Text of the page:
GD WRX Electric Power Steering Conversion [Part 4]

The next step in the process is to remove all of the hydraulic power steering system parts. The power steering pump, the lines, the reservoir, and the old rack. I wasn’t sure if I wanted to reverse this process one day so I decided to be nice to the parts as I removed them.

I did weigh the OEM p/s parts. The system as a whole was approximately 10 lbs. The p/s pump bracket is 1.7 lbs and it is staying on the car. I may remove unneeded material off of it one day.

PartWeight (lbs)
Power Steering Pump5.0
P/S Hoses (to/from Rack)1.7
P/S Reservoir & Hose to Pump 1.1
P/S Pump Bracket1.7
Note: The depowered VA STi rack is 2lbs lighter than the 2003 WRX rack (both had inner tie rods attached without outers).

With the 2003 WRX rack out of the car we can compare it to the VA rack. We can see that the LH side of the rack has different attachment methods. Thankfully, the VA mounting points line up to the OEM subframe.

We need a spacer to accommodate the offset mounting points on the VA rack. I ordered these 1-inch OD, 3/8-inch thick aluminum spacers from McMaster-Carr. The OD is a little too small and they want to pull the bushings through the rack so we had to add a slightly bigger washer to them. We need longer bolts too, so I ordered two JIS M10x1.25x70mm bolts from Bolt Depot; 65mm bolts would probably work better, 70mm is a little long.

One day I will to a write-up on measuring and selecting hardware.

P/N – 92510A817

The biggest issue is opening up the subframe to accept the larger control valve housing on the VA STi rack. A 3-inch cutoff wheel or small reciprocating saw would ideal here. It is a tight space and it is difficult to see what you are doing. I managed to cut a few slots in the subframe and then break the tabs off with a vise grip. Then test fit again and cut some more. It is tedious as hell but it worked.

Eventually, we got the rack bolted up. I reused the passenger side bushing from my SuperPro Rack bushings.

And then ran into a new problem.

The BRZ steering linkage won’t connect to the rack as it is bottoming out on the firewall.

To fix this, we could either make an extension on the rack input shaft and hope it gives us a better angle or we can cut the firewall. Looking at BRZ firewalls, the steering shaft opening is kind of oval since the BRZs have telescoping columns. Cutting the firewall is kind of a point of no return, so of course, we cut the firewall.

Ignore the grommet-less wires on the left.

With the firewall modified, the steering linkage bolts up.

The next major issue is the inner tie rod ends. Below, we can see that the VA STi inner tie rods are longer than the GD sedan units. I initially wanted to use GD STi inners with thread adapters, but this project is way over budget and I just want to get this thing running for the summer.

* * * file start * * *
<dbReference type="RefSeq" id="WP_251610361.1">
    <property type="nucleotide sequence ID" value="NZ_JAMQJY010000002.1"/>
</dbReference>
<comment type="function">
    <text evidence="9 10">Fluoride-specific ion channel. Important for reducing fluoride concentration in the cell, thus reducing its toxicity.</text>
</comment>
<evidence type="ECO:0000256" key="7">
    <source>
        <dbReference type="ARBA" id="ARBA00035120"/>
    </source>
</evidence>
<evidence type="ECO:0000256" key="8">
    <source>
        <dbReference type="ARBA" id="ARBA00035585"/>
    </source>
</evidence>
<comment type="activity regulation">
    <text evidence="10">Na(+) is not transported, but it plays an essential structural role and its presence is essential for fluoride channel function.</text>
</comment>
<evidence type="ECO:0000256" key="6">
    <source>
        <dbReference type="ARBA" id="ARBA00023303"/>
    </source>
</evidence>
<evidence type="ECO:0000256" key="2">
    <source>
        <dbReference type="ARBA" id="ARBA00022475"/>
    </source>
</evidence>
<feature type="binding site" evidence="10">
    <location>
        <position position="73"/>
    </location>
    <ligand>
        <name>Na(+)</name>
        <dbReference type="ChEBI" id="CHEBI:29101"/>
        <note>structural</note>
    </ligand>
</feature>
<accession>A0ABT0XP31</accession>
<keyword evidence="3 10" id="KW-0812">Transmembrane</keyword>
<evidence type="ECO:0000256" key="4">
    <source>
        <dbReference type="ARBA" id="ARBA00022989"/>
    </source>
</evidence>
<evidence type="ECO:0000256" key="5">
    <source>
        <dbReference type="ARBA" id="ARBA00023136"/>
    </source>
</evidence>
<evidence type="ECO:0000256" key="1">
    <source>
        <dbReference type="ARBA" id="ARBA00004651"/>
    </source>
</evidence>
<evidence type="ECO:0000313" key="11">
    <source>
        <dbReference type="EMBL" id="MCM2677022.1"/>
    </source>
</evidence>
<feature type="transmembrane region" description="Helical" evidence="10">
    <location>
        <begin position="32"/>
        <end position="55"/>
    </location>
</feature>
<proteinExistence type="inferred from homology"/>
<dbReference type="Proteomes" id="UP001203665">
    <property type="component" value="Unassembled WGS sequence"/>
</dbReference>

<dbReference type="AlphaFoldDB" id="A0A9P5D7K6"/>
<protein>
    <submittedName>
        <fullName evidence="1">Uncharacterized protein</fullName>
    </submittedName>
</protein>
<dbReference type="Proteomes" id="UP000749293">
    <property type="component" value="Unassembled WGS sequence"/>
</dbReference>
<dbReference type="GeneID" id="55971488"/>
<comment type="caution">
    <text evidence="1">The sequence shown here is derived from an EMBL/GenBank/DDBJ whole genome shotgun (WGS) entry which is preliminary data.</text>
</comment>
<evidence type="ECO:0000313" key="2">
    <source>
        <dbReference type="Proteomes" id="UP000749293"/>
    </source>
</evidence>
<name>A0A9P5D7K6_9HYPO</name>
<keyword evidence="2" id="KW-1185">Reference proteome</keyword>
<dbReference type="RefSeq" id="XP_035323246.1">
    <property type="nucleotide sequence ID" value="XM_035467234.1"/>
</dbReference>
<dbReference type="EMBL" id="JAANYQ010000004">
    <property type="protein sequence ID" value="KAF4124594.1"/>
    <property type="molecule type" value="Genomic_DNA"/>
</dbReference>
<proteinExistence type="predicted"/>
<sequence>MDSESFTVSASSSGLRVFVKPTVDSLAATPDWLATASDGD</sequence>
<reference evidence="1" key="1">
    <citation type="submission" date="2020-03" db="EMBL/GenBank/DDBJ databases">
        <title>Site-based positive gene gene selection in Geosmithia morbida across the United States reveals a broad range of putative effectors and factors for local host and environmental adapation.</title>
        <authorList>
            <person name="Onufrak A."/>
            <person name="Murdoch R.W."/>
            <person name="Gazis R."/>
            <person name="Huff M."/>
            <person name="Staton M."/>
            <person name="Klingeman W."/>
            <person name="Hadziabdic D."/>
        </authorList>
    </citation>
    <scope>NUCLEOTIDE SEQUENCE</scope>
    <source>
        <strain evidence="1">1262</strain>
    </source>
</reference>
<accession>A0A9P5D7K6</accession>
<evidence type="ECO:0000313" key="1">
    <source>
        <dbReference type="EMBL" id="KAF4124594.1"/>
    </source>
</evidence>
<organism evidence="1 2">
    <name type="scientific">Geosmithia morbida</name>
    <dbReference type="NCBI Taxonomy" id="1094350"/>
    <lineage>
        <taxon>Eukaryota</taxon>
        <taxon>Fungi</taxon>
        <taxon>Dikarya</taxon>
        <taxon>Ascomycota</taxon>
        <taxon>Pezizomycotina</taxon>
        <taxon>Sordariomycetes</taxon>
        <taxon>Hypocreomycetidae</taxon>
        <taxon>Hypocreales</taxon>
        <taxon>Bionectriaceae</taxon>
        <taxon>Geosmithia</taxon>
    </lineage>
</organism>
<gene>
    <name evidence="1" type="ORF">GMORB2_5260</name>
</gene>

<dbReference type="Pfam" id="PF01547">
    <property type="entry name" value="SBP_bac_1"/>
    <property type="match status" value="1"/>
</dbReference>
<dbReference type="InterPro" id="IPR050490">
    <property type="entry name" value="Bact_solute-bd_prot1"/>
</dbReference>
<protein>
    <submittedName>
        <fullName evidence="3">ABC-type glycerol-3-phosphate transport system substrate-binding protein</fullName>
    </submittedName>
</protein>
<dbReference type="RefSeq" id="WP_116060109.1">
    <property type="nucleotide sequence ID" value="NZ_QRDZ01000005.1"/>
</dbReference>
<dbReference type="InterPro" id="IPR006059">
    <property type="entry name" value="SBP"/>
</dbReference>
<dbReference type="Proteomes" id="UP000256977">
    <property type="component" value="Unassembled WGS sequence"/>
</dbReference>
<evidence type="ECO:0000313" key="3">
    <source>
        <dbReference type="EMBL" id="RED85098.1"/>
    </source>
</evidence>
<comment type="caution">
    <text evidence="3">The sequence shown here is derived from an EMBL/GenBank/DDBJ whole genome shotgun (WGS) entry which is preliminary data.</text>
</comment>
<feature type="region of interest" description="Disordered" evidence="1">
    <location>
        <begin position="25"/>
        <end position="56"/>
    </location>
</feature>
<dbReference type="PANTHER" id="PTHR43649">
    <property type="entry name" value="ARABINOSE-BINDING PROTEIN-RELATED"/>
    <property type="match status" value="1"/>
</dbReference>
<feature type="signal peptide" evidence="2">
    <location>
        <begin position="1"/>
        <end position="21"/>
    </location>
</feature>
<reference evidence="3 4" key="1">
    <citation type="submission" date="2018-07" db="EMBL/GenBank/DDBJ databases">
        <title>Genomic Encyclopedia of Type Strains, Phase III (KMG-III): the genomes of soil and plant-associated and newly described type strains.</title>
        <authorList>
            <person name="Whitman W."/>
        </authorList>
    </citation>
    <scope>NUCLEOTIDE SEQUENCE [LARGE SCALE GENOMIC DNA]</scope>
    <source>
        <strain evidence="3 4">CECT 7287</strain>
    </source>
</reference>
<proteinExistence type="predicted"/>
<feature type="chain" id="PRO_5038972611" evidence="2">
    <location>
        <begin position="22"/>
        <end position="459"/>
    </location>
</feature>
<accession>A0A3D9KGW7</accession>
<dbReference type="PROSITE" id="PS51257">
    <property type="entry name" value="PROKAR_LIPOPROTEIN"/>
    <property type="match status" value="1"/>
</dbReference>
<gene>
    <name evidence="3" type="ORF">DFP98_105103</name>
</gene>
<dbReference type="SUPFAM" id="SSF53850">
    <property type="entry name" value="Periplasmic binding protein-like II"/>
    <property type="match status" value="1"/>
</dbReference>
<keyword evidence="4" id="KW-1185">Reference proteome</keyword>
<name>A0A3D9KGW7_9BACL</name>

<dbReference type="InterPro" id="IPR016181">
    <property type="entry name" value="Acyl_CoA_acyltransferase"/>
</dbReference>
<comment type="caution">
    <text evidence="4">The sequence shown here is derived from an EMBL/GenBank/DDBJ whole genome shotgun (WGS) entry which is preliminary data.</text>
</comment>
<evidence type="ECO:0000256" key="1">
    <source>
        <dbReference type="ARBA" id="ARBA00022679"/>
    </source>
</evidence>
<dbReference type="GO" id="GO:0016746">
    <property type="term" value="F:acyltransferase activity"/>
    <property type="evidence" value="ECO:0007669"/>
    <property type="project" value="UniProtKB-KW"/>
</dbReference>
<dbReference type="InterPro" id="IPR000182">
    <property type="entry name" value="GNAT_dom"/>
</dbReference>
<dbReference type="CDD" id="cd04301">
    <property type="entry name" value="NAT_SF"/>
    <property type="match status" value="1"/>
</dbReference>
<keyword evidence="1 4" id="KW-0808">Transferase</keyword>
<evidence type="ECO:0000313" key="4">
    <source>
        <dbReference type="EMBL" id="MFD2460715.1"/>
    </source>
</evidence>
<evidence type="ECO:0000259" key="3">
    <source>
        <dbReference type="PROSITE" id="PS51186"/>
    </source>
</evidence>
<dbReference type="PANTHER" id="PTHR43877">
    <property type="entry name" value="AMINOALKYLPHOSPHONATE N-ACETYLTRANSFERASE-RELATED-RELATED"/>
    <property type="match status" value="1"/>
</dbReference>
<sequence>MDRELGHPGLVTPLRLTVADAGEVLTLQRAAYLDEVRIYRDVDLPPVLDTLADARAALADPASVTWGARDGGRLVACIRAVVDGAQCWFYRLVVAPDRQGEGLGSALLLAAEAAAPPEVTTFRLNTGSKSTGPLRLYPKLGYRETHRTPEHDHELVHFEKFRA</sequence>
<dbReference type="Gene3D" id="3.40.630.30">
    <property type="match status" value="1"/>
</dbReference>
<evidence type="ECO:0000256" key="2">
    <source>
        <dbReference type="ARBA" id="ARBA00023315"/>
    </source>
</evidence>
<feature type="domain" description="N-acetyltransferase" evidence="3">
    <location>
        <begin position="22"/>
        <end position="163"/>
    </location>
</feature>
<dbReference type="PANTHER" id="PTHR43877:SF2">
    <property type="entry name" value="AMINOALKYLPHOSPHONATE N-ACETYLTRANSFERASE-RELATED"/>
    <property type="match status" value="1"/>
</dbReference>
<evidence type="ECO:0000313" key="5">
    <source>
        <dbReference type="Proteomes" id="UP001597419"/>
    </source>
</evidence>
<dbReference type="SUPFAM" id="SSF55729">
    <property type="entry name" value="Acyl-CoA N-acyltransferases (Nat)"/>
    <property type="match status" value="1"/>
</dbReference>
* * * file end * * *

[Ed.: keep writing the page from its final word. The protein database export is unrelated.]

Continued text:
So, we are going to cut them.

If we thread the outer tie rods into the inners, the outer bottoms out with no space to place the lock nut. Some people use a narrower lock nut, but we are going to make use of what we have and just trim the tie rod ends down a bit.

I used a roughly a lock nut’s width to remove from both the inner and outer tie rods. Since at a bare minimum that’s how much space we need.

I was in a hurry to get this part finished so I just went ahead and reassembled the rack and other associated parts.

Since we no longer have a power steering pump we need a shorter belt. I have yet to find a 5-rib 27-inch belt but the 4-rib works. It just looks weird.

With the car on the ground, we can adjust the toe. I use cardboard underneath the tires so the tires can slide easier. And I take the front bumper off so that I can reach the inner tie rods to make the adjustments.

After this, I tested the system by turning the key on, and the steering was very inconsistent at first. It would go from almost no assist to full assist (in failsafe mode) while parked. Even after starting the car, it was still inconsistent.

However, after driving it, things settled down. I wonder if my battery voltage was too low or the alternator couldn’t keep up at low rpm. Either way, the inconsistent feel seems to happen at the first start of the day and then goes away.

As far as how the new setup feels, I haven’t driven it a ton yet. It has been raining for the past couple of days, so it is hard to say. Steering effort is heavier but not by a lot. The steering is quicker, and the on-center feel is tighter. I would need to take it to the Dragon or somewhere similar to get a better sense of the changes.

I noticed that my parking lights didn’t work anymore. After checking all of the fuses, I remembered that I removed the parking switch on the top of the steering column cover. There is no opening for it on the GR cover, and I don’t use the switch anyway.

So I made a kind of jumper for the switch from the harness unused harness. The red and green wires need to be connected.

I have a few other odds and ends to attend to, but overall I am pretty happy with how this turned out. I wasn’t even sure if this was even possible, but it seems to be working. We have a GR steering column mated to a BRZ power steering motor, connected to a VA STi steering rack in a 2003 WRX. Crazy.



Install: 2015 STi 13:1 steering rack into a GD

Toyota FRS Electric Power Steering in an A Body

1 Comment

  1. Hmmmmm reading over this has sparked my curiosity for ding the VA steering rack swap on my car, especially since my rack is leaking far worse than before.

    Nice work on the install, I’m interested to hear your thoughts once you’re able to actually get the car out and test it!


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